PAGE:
• This tool helps gain insights into the compute and memory requirements of Triton Inference Server models by analyzing various configuration settings and generating performance reports.
    • These reports summarize metrics like latency, throughput, GPU resource utilization, power draw, and more. This enables easy comparison of performance across different setups and identifying the optimal configuration for the inference container.
  3. Deployment:
    • The final optimized model is ready for production deployment on a PowerEdge server equipped with NVIDIA GPUs using Triton Inference Server.
    • It can be accessed through an API endpoint or using HTTPS/GPRC protocols.
    • Triton Inference Server also offers health and performance metrics of the model in production, which can be consumed and visualized through Prometheus and Grafana.

Key Insights from Model Optimization:

  • Optimizing models offers multiple benefits: Faster inference speed, improved resource efficiency, reduced latency, cost savings, and better scalability.
  • Memory Consumption: GPU memory is a primary bottleneck in the efficient inference of LLM models. Understanding the GPU memory consumed by various LLM models is pivotal for determining the appropriate resource allocation in production environments.
  • Precision Formats: The models were optimized in different precision formats like BF16 (BFloat16) and FP16 (Half Precision). These formats offer benefits in terms of memory usage, computation speed, and energy efficiency.
  • Concurrency: Using the Model Analyzer report, it’s possible to assess how the latency of the requests changes with the concurrent client requests. This information allows achieving the right balance between computational efficiency and responsiveness.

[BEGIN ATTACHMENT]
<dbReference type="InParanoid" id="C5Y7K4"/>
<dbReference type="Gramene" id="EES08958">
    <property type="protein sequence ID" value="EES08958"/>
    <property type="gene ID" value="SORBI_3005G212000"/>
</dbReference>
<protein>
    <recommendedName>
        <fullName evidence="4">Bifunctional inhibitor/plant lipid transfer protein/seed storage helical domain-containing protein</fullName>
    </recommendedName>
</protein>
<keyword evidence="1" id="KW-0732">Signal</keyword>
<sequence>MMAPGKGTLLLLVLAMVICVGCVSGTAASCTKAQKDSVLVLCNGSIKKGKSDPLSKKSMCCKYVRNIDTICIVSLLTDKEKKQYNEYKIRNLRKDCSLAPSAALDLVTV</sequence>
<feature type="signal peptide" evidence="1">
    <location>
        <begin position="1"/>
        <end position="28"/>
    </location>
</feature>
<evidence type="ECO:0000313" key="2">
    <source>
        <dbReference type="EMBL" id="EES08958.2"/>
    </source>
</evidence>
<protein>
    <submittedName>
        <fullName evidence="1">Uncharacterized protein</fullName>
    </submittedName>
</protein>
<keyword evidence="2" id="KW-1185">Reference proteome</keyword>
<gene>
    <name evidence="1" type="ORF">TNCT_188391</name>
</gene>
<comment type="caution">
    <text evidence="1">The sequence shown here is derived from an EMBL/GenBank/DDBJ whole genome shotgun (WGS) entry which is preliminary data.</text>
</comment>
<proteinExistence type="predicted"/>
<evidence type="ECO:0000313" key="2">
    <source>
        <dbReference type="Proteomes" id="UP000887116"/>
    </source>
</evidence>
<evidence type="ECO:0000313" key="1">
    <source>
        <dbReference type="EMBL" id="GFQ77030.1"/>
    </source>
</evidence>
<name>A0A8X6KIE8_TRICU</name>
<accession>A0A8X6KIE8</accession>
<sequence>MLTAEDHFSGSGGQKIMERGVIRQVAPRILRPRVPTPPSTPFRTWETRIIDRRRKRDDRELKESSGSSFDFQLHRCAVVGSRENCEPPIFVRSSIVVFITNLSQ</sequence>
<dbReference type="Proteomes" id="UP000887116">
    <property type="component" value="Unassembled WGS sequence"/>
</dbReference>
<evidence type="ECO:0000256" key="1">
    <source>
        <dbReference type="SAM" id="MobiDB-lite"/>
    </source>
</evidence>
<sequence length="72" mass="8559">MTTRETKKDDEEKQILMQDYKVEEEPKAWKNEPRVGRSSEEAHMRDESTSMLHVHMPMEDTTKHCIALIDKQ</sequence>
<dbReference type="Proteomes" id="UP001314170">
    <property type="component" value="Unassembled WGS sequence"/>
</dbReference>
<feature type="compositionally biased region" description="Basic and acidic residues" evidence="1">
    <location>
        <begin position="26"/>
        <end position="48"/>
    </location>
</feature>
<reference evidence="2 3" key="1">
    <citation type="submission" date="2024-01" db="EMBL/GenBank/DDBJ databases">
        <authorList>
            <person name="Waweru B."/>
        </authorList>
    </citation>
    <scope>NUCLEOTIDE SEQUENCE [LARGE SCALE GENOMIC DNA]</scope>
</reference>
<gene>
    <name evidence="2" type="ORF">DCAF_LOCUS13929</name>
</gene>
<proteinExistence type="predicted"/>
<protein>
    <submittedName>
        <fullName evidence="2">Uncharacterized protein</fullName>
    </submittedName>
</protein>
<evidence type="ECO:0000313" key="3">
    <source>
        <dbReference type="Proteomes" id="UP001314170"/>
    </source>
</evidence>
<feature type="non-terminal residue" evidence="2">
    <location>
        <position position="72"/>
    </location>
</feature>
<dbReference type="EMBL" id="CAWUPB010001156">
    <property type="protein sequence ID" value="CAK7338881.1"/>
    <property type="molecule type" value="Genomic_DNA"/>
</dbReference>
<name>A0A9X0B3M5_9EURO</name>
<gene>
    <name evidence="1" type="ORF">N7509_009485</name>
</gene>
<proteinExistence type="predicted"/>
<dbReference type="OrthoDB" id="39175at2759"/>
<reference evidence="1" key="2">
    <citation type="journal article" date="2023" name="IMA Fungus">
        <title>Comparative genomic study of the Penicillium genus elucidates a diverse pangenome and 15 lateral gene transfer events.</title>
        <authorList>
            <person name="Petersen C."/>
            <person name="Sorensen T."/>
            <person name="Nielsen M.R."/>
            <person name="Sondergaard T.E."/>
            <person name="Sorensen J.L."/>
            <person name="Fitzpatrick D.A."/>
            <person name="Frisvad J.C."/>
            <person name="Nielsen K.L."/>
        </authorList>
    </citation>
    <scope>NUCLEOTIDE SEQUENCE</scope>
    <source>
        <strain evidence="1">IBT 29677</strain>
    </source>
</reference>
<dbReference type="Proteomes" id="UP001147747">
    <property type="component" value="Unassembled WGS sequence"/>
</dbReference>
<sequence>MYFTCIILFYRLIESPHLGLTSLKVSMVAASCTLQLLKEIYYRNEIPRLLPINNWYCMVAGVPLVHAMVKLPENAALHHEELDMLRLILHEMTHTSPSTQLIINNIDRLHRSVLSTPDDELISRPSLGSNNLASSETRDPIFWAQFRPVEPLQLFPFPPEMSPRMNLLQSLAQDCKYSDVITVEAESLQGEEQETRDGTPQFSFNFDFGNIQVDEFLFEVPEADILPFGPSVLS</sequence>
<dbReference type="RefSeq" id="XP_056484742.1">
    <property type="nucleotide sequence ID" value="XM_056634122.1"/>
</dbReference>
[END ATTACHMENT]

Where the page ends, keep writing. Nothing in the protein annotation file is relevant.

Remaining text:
In essence, model optimization ensures that the AI models are tailored to deliver the best performance on the target hardware, making the most of available resources while maintaining the desired accuracy.

  • Model Analyzer Utility: Think of this as the crystal ball of performance insights. This tool sheds light on the performance metrics of different models, helping organizations pinpoint the optimal number of concurrent requests a model can efficiently handle.

Using the Model Analyzer report, we can visualize how the latency of the requests change with the concurrent client requests. The following figure shows a graph produced by Model Analyzer for the 20B model. For every model, Dell identified the optimal number of concurrent requests that minimally impact latency while effectively using available resources. For example, Dell concluded that a single instance 20B model can support a concurrency of 16. This information allows Dell to achieve the right balance between computational efficiency and responsiveness for each of the NeMo models.

  • GPU Memory: The Crucial Constraint: The memory consumption of the GPU often becomes the bottleneck, especially when dealing with mammoth models. For perspective, the NeMo GPT 20B model alone can consume a staggering 42.44 GB of GPU memory for a single concurrent request.
  • Diverse Model Performance Metrics: Different models come with their own set of performance metrics. Take the NeMo GPT 20B model as an example. When juggling 16 concurrent requests, it boasts a p95 latency of just over a second, all while keeping the GPU’s average utilization at a 93.5%.

  • Factors Influencing Sizing: Infrastructure sizing isn’t a one-size-fits-all scenario. It’s influenced by a myriad of factors, from the model’s size and the desired latency to the number of concurrent requests and the specific GPU compute/memory requirements.
  • Sizing Scenarios: To paint a clearer picture, consider this:


To deploy a NeMo GPT 5B model catering to 64 users and a NeMo GPT 20B model serving 128 users and approx 1 second response time an organization would need two PowerEdge R760xa servers, each armed with four NVIDIA H100 GPUs.

  • Precision Types and Their Impact: Different precision types, such as BF16 and FP16, can significantly influence a model’s GPU memory consumption. For instance, while the NeMo GPT models predominantly use BF16 precision, the Stable Diffusion model leans towards FP16 precision.


Dell’s Validated Design for Generative AI Inferencing isn’t just a solution; it’s a testament to the power of meticulous design and optimization. By diving deep into its architecture and understanding the nuances of performance and sizing, organizations can harness the full potential of LLMs, ensuring a seamless, efficient, and cost-effective AI deployment.

I encourage you all to take the time to read (and ponder!) the guide here

Explore Dell’s Generative AI Offerings: